The Fords Tell Their Plans for 1939

The above advertisement featuring Henry and Edsel Ford appeared in November of 1938. It concludes by saying, “With new cars, new plants, new equipment, the whole Ford organization is geared to go forward.” The “new cars” referenced were the first Mercury 8, as well as two new Fords that were “better cars and better looking” for 1939. Presiding over the design of these cars was Bob Gregorie, the man Edsel had put in charge of Ford’s first separate design department in 1935. That was a smart move considering the beautiful automobiles produced by Ford Motor Company in the thirties and forties. Gregorie bookended his time at Ford with boat design, and you can see how that experience influenced the streamlined Ford Motor products during his years with the company.

This ’39 Ford Deluxe was designed to “share a family likeness with the Lincoln Zephyr.” It was streamlined, with a deep hood unbroken by hood side louvers, a low radiator grille and teardrop-shaped headlamps set into the fenders. The radiator ornament extended vertically downward to conceal the hood handle.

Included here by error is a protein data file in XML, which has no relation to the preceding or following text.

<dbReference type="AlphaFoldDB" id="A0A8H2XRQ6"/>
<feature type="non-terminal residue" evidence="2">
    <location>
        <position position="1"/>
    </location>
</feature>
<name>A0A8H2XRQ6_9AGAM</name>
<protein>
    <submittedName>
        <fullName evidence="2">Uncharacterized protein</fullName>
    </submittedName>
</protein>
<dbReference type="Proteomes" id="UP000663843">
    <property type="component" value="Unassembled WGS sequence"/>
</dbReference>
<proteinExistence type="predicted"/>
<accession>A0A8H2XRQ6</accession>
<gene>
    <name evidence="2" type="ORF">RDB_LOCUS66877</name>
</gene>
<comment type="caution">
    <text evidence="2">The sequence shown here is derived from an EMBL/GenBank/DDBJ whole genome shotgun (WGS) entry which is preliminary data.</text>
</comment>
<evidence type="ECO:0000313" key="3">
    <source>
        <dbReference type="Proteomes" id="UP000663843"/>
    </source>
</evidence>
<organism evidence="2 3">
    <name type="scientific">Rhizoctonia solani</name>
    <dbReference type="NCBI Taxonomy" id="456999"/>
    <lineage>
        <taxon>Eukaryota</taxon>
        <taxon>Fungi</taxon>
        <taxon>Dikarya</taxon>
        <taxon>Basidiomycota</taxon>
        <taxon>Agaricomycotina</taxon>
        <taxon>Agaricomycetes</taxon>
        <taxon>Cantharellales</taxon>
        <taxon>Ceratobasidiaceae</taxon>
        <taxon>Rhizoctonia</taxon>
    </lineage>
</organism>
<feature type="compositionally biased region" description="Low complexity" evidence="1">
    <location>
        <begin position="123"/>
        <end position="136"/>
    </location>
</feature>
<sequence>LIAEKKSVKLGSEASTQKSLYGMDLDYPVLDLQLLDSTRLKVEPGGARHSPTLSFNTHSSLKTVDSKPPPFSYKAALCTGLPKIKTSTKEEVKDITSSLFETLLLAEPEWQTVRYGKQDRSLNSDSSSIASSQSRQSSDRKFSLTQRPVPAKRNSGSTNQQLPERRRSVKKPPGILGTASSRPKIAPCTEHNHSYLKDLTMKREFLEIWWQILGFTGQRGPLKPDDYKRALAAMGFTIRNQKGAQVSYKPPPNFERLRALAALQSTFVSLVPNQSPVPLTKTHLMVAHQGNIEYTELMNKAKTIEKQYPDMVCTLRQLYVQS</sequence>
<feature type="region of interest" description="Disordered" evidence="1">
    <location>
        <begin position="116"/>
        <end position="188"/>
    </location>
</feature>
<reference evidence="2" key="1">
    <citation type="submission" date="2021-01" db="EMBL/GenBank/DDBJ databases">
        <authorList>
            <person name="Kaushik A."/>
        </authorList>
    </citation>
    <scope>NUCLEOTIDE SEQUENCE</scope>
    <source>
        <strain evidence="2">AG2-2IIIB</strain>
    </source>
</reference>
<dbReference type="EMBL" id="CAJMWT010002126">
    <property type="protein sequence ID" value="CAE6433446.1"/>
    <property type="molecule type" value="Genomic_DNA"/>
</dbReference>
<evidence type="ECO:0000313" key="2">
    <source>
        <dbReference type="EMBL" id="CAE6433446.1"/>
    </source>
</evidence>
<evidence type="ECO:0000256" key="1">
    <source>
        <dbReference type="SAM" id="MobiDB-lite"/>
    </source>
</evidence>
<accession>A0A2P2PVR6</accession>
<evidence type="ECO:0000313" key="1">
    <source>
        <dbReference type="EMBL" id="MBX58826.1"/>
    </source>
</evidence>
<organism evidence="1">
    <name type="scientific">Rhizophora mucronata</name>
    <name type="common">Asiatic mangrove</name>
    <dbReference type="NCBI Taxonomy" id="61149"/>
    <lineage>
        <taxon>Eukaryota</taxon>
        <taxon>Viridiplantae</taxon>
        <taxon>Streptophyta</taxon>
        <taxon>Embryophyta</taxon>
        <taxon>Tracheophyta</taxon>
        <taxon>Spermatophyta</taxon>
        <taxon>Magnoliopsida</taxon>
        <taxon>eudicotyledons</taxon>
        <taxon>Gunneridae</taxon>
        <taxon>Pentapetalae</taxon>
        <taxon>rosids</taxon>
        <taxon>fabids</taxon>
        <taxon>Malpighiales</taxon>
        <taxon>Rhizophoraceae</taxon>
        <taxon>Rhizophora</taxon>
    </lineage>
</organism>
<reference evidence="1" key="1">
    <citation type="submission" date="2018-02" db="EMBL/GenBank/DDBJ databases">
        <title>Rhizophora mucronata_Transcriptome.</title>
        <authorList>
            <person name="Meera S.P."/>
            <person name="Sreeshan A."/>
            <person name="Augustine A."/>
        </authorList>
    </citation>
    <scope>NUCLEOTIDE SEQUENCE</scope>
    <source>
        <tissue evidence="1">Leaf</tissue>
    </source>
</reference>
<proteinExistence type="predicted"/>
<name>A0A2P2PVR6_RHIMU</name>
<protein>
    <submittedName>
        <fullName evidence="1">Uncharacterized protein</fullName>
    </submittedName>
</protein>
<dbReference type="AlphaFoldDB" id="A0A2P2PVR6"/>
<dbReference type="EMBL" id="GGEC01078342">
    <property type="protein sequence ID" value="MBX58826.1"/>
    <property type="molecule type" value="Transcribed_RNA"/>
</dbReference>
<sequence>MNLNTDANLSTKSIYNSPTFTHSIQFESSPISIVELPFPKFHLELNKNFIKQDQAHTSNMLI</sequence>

The steel bodies of the Ford Deluxe were offered in six colors (Black, Jefferson Blue, Dartmouth Green, Cloud Mist Gray, Folkestone Gray, and Coach Maroon Bright) and six body types, including convertible coupe, convertible sedan, Tudor and Fordor sedans, a station wagon and, of course, the coupe:

Two engines were available in ’39, the “thrifty” 60-hp and the 85-hp found in the Deluxe:

The following page is taken from the Ford brochure. Notice the last sentence which specifies that a rumble seat is standard equipment for the Deluxe convertible coupe. This marked the end of an era, for it would be the last time Ford offered a rumble seat.